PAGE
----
Over the last decade, more and more businesses continue to build their presence online, as well as engage with customers through social media – but the pandemic made it a necessity -- almost overnight. With so many businesses pivoting online, it's important to ensure you break through the noise by creating unique content and experiences that will speak to your specific audience. For example, small business J. Landress Brass, a brass instrument repair and supply store in New York City. The clientele for the business is niche by nature, so when the store closed for 115 days during the height of the pandemic, reinventing how they obtained new clients was crucial to the business. To generate interest in their posts from potential customers outside of New York who didn't know their name, J. Landress Brass began featuring the people who made the business special in their social posts. The business uses Facebook Live to share special performances from well-known brass musicians and guest posts on Instagram from prominent figures with a goal to showcase the strong community of brass musicians that the business is a part of, furthering their credibility and inviting new customers to take part.

Related: Why Founders Should Always View Pivots as Opportunities

Prioritize Personal Growth and Mental Health

As a business owner, you have a lot on your plate beyond operations. Employee livelihood, customer safety and social isolation are all things that can affect you and your business. Prioritizing your mental health is just as important as keeping your business going. Leaning on other small business owners in your community for support can help alleviate mental stressors by talking to other business owners about common obstacles and brainstorming solutions. Additionally, spending downtime with your family can not only help shift your focus to things that truly matter, but also it allows you to invest in special memories with loved ones. Lastly, creating work-life boundaries will not only reduce your own tension but will set a precedent for your employees to focus on their own personal growth as well.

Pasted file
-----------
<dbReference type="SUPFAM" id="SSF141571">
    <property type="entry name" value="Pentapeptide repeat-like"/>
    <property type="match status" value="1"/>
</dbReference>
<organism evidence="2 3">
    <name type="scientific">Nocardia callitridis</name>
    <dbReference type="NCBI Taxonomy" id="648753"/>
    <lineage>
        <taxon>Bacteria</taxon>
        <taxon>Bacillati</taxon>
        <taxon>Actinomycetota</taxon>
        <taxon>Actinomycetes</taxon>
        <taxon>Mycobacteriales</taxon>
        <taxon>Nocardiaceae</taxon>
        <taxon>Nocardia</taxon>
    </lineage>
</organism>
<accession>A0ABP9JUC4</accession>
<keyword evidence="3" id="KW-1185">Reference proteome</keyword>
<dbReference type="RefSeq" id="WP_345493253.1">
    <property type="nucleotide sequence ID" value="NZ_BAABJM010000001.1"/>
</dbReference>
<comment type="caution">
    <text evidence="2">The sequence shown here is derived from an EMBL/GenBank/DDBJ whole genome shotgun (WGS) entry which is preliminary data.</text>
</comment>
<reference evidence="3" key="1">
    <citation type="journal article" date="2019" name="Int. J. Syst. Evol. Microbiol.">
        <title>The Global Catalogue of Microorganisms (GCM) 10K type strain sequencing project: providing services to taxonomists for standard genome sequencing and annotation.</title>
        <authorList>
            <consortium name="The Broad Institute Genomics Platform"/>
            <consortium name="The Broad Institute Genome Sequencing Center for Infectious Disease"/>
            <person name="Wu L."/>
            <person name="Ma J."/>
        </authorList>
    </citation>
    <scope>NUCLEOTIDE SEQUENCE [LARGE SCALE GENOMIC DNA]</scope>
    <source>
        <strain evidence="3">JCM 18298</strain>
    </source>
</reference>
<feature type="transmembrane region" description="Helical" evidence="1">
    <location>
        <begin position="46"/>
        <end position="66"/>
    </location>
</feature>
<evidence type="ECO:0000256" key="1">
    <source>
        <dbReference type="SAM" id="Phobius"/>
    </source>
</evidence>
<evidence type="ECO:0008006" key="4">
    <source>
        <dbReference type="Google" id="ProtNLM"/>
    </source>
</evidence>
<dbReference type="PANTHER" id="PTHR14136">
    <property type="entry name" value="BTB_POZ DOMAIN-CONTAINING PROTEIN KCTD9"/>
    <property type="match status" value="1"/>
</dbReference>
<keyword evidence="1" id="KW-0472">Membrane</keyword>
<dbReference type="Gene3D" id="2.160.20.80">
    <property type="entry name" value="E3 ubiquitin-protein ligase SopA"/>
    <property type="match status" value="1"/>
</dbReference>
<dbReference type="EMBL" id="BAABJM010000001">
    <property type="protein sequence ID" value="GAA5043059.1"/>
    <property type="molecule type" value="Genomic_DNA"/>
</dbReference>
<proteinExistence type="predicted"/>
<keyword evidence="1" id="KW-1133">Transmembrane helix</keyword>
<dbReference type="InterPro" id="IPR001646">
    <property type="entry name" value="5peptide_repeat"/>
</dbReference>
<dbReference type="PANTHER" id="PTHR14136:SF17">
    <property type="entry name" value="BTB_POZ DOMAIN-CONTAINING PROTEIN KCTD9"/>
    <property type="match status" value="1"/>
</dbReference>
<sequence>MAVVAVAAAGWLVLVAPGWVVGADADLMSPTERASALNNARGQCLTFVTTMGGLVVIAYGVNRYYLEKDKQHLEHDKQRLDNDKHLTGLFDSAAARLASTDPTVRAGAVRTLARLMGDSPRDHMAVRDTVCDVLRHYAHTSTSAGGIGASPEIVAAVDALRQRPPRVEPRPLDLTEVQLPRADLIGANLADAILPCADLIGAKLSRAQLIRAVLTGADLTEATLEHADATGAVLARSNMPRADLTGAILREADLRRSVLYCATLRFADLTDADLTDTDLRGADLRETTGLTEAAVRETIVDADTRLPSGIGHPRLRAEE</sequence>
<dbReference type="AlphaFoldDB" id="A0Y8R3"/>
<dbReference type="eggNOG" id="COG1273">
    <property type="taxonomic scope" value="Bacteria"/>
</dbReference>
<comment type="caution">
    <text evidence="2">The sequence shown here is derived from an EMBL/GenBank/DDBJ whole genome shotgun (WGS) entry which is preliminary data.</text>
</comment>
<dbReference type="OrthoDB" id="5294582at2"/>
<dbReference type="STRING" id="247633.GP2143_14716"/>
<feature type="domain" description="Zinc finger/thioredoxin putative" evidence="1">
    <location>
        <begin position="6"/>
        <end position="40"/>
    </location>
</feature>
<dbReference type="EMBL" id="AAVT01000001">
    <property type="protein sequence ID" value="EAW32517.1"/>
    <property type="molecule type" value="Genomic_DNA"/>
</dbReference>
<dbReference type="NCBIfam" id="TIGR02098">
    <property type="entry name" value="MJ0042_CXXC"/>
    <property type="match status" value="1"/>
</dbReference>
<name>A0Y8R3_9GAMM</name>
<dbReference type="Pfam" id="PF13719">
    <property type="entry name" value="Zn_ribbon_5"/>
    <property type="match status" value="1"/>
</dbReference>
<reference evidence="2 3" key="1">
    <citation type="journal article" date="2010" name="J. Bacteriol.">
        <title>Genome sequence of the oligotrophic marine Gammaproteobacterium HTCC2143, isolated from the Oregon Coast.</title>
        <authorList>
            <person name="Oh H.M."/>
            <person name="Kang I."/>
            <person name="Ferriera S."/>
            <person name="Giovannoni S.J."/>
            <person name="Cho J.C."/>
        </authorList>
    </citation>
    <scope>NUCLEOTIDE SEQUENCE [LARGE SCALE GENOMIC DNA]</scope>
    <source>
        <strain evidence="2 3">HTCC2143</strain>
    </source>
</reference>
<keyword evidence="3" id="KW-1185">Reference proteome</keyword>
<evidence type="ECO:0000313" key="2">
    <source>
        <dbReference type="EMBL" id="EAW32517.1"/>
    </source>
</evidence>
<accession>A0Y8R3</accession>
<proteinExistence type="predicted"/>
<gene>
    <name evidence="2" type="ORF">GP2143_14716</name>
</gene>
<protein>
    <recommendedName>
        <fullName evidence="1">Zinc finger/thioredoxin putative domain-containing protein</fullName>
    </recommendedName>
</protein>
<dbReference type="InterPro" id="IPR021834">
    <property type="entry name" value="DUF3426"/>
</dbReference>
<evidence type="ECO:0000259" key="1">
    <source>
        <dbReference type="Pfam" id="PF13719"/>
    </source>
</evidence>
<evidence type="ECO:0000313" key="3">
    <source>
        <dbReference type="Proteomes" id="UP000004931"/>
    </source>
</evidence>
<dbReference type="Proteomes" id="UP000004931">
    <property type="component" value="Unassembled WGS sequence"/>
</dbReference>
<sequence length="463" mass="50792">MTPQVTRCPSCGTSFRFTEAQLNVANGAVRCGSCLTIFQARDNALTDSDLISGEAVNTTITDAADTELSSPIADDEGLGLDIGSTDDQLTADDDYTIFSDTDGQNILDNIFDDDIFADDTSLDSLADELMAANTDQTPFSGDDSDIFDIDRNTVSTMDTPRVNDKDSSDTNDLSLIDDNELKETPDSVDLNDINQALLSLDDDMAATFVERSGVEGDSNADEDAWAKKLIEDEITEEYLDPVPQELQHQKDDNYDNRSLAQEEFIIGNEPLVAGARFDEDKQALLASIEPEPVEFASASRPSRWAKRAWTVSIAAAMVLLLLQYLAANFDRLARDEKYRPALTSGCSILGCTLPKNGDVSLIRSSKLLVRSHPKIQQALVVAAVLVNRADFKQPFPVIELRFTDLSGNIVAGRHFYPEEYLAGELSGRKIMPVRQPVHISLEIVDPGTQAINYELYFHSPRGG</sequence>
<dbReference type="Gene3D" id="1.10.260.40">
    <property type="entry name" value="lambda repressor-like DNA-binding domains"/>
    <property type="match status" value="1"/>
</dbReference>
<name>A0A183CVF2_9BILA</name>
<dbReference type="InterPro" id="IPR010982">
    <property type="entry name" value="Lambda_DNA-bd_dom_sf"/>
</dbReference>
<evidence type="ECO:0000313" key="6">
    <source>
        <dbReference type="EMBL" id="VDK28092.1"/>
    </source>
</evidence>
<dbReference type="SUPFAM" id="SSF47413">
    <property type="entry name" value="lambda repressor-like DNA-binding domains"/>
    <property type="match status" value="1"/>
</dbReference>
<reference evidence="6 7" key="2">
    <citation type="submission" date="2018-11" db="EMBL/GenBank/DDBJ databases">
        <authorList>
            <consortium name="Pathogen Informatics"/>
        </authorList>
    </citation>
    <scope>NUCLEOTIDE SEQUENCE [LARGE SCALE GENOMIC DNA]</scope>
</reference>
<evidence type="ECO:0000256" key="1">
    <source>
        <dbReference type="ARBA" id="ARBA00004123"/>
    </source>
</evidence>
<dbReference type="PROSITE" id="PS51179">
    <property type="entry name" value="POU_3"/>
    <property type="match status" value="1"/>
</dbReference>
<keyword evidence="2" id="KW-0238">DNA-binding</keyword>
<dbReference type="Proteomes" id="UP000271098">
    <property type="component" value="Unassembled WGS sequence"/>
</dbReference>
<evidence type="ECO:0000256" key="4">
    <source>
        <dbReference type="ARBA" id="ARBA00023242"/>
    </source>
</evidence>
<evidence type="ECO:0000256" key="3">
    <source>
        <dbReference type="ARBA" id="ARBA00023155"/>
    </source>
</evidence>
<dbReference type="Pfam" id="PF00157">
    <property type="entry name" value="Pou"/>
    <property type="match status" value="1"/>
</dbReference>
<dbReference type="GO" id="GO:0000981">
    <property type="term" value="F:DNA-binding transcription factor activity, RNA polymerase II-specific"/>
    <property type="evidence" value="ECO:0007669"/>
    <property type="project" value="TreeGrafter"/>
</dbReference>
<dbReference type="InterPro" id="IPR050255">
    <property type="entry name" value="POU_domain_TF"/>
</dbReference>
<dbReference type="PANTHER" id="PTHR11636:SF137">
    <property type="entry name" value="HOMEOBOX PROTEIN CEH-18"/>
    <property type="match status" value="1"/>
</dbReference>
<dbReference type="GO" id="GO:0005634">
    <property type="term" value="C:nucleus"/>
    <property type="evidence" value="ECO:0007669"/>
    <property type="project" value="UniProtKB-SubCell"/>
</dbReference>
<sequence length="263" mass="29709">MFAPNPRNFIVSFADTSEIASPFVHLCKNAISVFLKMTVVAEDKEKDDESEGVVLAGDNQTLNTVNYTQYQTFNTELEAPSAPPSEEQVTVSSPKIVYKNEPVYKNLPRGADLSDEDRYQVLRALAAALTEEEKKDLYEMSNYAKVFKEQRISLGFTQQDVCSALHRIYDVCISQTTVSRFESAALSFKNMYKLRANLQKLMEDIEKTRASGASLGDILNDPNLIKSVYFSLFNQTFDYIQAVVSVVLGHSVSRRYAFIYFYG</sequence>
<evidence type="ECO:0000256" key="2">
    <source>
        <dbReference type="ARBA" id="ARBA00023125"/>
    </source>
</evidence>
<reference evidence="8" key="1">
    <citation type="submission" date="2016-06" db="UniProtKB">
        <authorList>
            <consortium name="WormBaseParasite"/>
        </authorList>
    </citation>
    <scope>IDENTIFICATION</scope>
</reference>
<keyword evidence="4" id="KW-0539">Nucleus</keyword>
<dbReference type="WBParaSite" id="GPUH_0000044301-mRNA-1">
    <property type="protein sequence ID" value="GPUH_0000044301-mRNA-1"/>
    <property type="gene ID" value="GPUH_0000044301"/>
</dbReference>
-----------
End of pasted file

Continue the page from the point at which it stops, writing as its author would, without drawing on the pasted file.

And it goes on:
In a normal year and on any given day, businesses are continuously working on challenges in marketing, sales or operations, while also trying to build a life as an entrepreneur. Add in one of the worst economic crises in history brought on by the global pandemic and those challenges have become amplified. This has made many small businesses face tough choices, whether it's downsizing staff, pivoting online, selling new products, or even closing their storefronts. No matter what you decide as a business owner, learning to pivot quickly by finding new and creative ways to reach customers is imperative, just as much as prioritizing your own mental health are all key ways to persevere through the pandemic and redefine resilience.

Wavy Line
Rich Rao

Entrepreneur Leadership Network Contributor

Chief Sales Officer

Rich Rao is the chief sales officer at Intuit QuickBooks. Prior to joining QuickBooks, Rich led the Small Business Group for Meta.